For the plant-minded, you might be sick of "easy" plants and want to switch up your options in houseplants with some new indoor plants that don't just grow in a pretty pot with soil on your windowsill. How about plants that grow in water? Half the fun is watching their root systems develop, and with some rooting hormone, gardening tips, and propagating techniques, you'll have some happy indoor plants sprouting in water in no time.
There are several plants you can try out that will thrive in water, but here are a few you should definitely consider for new plants.
1. Chinese Evergreen
This plant is tolerant of low light and won't fuss too much if you're not great at plant care. They just need some fresh water and light (but not direct sunlight), and they're happy! Talk about a low-maintenance champ.
They are a little more stubborn than some other plants about growing new roots once they're placed in something like a glass jar or mason jar full of water, but as long as you do weekly water changes, begonias can thrive in your little water garden for plants.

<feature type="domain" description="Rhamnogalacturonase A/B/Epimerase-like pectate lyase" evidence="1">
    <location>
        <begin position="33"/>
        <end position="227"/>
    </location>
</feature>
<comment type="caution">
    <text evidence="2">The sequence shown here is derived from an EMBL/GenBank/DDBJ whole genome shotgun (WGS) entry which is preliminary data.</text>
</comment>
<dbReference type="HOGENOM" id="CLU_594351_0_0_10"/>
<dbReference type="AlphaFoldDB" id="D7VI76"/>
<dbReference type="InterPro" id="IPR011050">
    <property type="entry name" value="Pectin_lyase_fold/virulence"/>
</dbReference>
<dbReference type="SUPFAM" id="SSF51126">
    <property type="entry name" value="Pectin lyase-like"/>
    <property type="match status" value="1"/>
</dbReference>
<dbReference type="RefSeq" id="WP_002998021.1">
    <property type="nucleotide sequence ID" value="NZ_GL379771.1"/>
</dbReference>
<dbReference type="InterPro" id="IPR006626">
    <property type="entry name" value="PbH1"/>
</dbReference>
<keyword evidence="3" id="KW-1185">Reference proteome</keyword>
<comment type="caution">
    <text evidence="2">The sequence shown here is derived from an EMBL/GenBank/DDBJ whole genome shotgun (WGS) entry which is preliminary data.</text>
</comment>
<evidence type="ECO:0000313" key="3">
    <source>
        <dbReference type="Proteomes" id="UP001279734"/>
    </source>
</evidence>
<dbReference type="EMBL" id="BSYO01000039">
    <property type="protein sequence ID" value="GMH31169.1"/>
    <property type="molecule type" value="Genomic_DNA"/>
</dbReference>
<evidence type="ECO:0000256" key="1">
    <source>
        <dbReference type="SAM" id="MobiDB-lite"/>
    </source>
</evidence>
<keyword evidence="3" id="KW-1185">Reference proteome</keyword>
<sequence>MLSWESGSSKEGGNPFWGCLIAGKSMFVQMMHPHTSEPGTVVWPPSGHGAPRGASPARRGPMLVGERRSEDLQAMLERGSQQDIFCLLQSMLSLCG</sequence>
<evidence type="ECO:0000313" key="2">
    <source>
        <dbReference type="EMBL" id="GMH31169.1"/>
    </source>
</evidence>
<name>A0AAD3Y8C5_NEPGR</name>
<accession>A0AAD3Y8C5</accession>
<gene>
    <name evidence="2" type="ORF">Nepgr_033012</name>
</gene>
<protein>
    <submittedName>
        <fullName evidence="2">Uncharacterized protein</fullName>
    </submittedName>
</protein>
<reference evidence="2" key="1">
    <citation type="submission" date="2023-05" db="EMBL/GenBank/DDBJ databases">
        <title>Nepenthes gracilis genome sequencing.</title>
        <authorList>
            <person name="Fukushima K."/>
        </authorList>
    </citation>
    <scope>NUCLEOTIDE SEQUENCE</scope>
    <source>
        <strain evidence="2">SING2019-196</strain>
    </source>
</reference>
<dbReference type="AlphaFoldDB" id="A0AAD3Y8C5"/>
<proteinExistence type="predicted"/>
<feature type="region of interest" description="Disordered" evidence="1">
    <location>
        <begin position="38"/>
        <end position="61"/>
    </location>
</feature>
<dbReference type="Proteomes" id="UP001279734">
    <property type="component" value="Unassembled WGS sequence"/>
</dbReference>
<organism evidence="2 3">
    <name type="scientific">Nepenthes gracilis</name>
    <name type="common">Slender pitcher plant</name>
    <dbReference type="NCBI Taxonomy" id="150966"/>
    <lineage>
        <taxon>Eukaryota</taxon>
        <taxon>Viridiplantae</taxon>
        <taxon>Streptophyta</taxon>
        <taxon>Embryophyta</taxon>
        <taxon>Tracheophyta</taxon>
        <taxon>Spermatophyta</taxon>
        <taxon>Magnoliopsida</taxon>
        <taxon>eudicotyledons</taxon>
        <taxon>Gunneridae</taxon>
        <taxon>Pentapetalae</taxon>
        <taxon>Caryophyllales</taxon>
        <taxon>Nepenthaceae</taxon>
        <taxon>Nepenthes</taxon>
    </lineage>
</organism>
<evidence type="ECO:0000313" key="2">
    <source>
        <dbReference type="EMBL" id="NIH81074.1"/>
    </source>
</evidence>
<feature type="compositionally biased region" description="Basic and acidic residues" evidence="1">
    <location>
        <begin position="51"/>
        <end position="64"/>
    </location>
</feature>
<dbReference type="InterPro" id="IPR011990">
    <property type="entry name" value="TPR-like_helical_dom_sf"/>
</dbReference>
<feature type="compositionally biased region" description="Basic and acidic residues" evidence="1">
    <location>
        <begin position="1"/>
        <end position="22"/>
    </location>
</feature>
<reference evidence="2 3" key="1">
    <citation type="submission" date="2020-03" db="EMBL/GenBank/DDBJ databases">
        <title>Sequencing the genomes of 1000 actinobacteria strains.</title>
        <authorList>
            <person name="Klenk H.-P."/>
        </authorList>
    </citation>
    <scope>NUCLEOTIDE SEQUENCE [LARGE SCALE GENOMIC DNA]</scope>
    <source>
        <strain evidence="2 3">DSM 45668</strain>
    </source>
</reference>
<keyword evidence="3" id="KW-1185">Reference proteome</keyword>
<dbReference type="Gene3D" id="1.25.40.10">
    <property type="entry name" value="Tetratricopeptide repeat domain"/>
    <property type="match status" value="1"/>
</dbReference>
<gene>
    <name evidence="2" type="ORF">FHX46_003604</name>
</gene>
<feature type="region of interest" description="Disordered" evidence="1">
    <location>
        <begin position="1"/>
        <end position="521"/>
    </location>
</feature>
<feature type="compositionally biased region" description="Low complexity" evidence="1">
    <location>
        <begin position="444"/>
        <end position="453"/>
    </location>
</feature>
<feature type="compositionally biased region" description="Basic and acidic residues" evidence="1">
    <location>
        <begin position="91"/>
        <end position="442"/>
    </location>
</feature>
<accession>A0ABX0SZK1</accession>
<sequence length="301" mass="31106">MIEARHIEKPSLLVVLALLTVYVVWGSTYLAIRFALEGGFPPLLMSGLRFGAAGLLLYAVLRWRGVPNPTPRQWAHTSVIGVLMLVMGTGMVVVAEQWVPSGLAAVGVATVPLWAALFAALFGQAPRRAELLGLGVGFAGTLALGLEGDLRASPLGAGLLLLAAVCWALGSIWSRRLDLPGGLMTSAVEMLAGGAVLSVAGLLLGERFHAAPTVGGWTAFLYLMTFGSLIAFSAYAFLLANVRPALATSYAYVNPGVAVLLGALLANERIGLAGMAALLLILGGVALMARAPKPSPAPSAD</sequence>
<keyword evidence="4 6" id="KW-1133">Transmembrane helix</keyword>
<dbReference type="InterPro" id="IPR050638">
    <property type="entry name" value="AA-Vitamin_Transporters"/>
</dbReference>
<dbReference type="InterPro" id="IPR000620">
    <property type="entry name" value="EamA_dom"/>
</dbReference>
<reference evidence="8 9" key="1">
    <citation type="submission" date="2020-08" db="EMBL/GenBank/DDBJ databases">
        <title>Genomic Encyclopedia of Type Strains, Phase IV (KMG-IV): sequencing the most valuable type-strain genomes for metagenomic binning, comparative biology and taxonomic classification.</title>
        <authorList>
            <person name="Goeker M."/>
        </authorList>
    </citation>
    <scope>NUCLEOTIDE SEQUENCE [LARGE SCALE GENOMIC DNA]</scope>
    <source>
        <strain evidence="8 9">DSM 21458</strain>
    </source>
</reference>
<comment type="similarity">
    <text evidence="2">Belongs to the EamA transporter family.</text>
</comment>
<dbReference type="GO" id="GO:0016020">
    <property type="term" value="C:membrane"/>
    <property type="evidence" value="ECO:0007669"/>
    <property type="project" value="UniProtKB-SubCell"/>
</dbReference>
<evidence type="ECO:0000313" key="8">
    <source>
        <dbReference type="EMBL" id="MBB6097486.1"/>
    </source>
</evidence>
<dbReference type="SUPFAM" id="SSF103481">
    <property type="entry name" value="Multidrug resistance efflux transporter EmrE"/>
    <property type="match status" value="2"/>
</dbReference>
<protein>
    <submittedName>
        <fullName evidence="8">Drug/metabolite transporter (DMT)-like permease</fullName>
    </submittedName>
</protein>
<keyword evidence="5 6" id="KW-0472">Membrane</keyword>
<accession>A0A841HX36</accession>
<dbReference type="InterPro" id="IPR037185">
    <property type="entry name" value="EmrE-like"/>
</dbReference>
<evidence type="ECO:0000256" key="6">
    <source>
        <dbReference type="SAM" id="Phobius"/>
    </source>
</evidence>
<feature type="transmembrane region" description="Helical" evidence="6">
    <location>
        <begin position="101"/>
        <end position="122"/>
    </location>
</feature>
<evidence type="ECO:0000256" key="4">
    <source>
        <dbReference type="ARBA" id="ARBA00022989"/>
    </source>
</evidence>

3. Lucky Bamboo
A type of Dracaena, these might be one of the more well-known plants that do well growing in water, but you should be careful about the water you're adding to them just in case -- although they are generally OK as water plants, the minerals in some tap water can make them unhappy. They like bright light, but indirect light.
4. Devil's Ivy
Also called golden pothos, this vining plant has heart-shaped, yellow and green leaves that are variegated, and it is happy to climb or spill down, depending on how you arrange it. Pothos plants are some of the easiest plants to care for and will be just fine if you have good indoor air, enough water, and a grower who cares for it.
These indoor plants are also pretty easy, and propagation is simple, too: you just need to snip off some stem cuttings and let them do their thing. New leaves will pop 'a plenty as long as these plants have some light and a comfortable room temperature.
6. Spider Plants
Is there anything spider plants can't do? I have a giant one that seems just as happy out on the porch as it does in a corner of my stairwell. As long as they are kept out of direct sun, trust me: you'll end up with more "pups" from these plants, even by growing them in water, than you'll know what to do with.